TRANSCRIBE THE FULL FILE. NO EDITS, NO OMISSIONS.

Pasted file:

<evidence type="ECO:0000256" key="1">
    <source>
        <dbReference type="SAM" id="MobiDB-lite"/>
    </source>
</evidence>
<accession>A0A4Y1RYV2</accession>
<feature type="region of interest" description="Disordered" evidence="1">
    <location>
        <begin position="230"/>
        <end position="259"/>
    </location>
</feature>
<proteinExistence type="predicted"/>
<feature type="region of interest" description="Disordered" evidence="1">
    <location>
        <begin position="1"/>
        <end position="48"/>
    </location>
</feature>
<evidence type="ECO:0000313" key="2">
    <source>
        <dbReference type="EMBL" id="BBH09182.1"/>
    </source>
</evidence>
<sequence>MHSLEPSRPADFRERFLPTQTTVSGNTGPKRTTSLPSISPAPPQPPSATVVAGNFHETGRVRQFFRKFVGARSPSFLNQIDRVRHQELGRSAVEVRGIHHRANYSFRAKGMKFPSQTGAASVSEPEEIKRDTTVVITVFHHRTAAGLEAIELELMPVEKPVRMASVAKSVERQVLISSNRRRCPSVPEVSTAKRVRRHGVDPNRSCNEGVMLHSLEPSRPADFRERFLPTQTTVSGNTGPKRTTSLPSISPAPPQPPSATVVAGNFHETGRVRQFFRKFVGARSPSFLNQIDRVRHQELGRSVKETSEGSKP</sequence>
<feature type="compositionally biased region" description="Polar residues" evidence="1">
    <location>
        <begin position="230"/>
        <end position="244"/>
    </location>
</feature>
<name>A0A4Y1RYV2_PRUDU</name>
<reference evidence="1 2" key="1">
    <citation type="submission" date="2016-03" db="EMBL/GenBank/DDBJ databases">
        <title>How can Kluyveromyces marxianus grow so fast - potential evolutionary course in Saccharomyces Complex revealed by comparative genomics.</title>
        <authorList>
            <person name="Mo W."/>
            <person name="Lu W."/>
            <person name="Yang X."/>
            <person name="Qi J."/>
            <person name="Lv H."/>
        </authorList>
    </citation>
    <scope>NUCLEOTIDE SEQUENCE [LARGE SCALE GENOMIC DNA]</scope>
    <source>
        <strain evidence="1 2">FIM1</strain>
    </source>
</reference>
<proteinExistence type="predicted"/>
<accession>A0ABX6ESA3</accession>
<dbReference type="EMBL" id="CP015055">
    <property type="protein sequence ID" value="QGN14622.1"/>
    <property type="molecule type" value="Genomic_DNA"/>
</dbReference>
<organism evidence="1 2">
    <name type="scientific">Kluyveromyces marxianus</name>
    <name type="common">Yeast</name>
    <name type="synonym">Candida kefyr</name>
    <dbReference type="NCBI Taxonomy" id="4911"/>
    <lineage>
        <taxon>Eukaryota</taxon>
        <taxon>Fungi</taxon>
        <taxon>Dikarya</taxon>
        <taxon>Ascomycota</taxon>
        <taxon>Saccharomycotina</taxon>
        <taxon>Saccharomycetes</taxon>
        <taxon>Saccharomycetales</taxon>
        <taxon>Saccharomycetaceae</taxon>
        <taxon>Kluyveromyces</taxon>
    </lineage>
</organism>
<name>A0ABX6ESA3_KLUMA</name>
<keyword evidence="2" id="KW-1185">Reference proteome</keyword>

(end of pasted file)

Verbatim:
<evidence type="ECO:0000256" key="1">
    <source>
        <dbReference type="SAM" id="MobiDB-lite"/>
    </source>
</evidence>
<accession>A0A4Y1RYV2</accession>
<feature type="region of interest" description="Disordered" evidence="1">
    <location>
        <begin position="230"/>
        <end position="259"/>
    </location>
</feature>
<proteinExistence type="predicted"/>
<feature type="region of interest" description="Disordered" evidence="1">
    <location>
        <begin position="1"/>
        <end position="48"/>
    </location>
</feature>
<evidence type="ECO:0000313" key="2">
    <source>
        <dbReference type="EMBL" id="BBH09182.1"/>
    </source>
</evidence>
<sequence>MHSLEPSRPADFRERFLPTQTTVSGNTGPKRTTSLPSISPAPPQPPSATVVAGNFHETGRVRQFFRKFVGARSPSFLNQIDRVRHQELGRSAVEVRGIHHRANYSFRAKGMKFPSQTGAASVSEPEEIKRDTTVVITVFHHRTAAGLEAIELELMPVEKPVRMASVAKSVERQVLISSNRRRCPSVPEVSTAKRVRRHGVDPNRSCNEGVMLHSLEPSRPADFRERFLPTQTTVSGNTGPKRTTSLPSISPAPPQPPSATVVAGNFHETGRVRQFFRKFVGARSPSFLNQIDRVRHQELGRSVKETSEGSKP</sequence>
<feature type="compositionally biased region" description="Polar residues" evidence="1">
    <location>
        <begin position="230"/>
        <end position="244"/>
    </location>
</feature>
<name>A0A4Y1RYV2_PRUDU</name>
<reference evidence="1 2" key="1">
    <citation type="submission" date="2016-03" db="EMBL/GenBank/DDBJ databases">
        <title>How can Kluyveromyces marxianus grow so fast - potential evolutionary course in Saccharomyces Complex revealed by comparative genomics.</title>
        <authorList>
            <person name="Mo W."/>
            <person name="Lu W."/>
            <person name="Yang X."/>
            <person name="Qi J."/>
            <person name="Lv H."/>
        </authorList>
    </citation>
    <scope>NUCLEOTIDE SEQUENCE [LARGE SCALE GENOMIC DNA]</scope>
    <source>
        <strain evidence="1 2">FIM1</strain>
    </source>
</reference>
<proteinExistence type="predicted"/>
<accession>A0ABX6ESA3</accession>
<dbReference type="EMBL" id="CP015055">
    <property type="protein sequence ID" value="QGN14622.1"/>
    <property type="molecule type" value="Genomic_DNA"/>
</dbReference>
<organism evidence="1 2">
    <name type="scientific">Kluyveromyces marxianus</name>
    <name type="common">Yeast</name>
    <name type="synonym">Candida kefyr</name>
    <dbReference type="NCBI Taxonomy" id="4911"/>
    <lineage>
        <taxon>Eukaryota</taxon>
        <taxon>Fungi</taxon>
        <taxon>Dikarya</taxon>
        <taxon>Ascomycota</taxon>
        <taxon>Saccharomycotina</taxon>
        <taxon>Saccharomycetes</taxon>
        <taxon>Saccharomycetales</taxon>
        <taxon>Saccharomycetaceae</taxon>
        <taxon>Kluyveromyces</taxon>
    </lineage>
</organism>
<name>A0ABX6ESA3_KLUMA</name>
<keyword evidence="2" id="KW-1185">Reference proteome</keyword>